Guest Post: Philadelphia Just Did Something For its Students That Every City Should Do - Generocity Philly

Jun. 12, 2014 12:54 pm

Guest Post: Philadelphia Just Did Something For its Students That Every City Should Do

Editor’s note: The piece was originally featured on Philly in Focus. For nearly three years I, along with a small circle of thought-leaders, have discussed the need for more social service integration in public schools, considering that most students come to school ill-prepared to learn and the teacher usually ends up playing the parent by […]

Editor’s note: The piece was originally featured on Philly in Focus.

For nearly three years I, along with a small circle of thought-leaders, have discussed the need for more social service integration in public schools, considering that most students come to school ill-prepared to learn and the teacher usually ends up playing the parent by proxy.

In a recent premium post on Niuzly.com titled “What Teachers Really Need but Sadly Aren’t Getting” I outlined the solution: separate teachings and its academic purpose from in school social services.

It’s been my long-held belief that as the social service needs of students have moved into the classroom they’ve consumed the scarce resources allocated to teaching, thus ambiguity ensues when trying to measure the effectiveness of the school to accomplish its academic function.

In an effort to address this long-standing problem the School District of Philadelphia, the Philadelphia Department of Human Services and the Mayor’s Office of Education announced today their action plan: station social workers, called Education Liaisons, in public schools with high-concentrations of DHS-served youth to help support their learning needs for the 2014-2015 school year.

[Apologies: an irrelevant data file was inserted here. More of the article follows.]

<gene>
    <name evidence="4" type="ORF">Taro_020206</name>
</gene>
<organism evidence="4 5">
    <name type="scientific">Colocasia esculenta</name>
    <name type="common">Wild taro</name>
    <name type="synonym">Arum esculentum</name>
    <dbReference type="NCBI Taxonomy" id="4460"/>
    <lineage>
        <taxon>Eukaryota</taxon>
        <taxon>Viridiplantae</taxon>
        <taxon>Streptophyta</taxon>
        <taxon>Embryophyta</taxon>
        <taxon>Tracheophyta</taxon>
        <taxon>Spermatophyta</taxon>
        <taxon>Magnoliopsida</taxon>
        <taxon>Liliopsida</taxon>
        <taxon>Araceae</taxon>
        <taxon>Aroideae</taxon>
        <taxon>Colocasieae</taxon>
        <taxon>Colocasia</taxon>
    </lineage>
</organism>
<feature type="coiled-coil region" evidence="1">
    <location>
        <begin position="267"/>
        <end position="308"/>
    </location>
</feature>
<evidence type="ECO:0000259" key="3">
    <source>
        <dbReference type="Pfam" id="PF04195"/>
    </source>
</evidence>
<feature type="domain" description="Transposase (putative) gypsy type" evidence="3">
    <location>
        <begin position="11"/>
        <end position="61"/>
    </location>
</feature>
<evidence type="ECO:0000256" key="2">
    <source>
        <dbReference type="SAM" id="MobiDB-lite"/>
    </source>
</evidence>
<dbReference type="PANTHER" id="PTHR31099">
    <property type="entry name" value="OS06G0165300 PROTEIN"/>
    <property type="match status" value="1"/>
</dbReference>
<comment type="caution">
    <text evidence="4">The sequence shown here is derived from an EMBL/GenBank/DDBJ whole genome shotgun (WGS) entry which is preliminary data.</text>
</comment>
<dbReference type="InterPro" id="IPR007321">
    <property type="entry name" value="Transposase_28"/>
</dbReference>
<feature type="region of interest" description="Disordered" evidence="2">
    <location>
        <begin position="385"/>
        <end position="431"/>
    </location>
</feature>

The innovation was a result of a report: Supporting the Needs of Students Involved with the Child Welfare and Juvenile Justice System in the School District of Philadelphia, which found that the population of students who have ever been involved with the child welfare and/or juvenile justice system across the School District of Philadelphia is substantial and that Educational outcomes (measured by Pennsylvania System of School Assessment scores, high school credit accumulation, and grade promotion) and attendance rates were poorer among students ever involved with the child welfare and/or juvenile justice system.

The report, which describes the level of DHS involvement in public schools and helps to better illustrate students’ educational needs, notes that enrollment of students ever involved with DHS is geographically dispersed across the School District of Philadelphia and almost half of the high schools in the School District of Philadelphia have more than 100 students ever involved with DHS or more than 20% of the population ever involved with DHS—with some schools having both.

From our Partners

The study was conducted as the next step in Mayor Michael Nutter’s effort to reduce the City’s dropout rate, which was the subject of a recent investigation by 6abc. It’s worth noting though that Philly’s high school graduation rate is 64%, an increase of 11 percentage points over 2007, Nutter points out.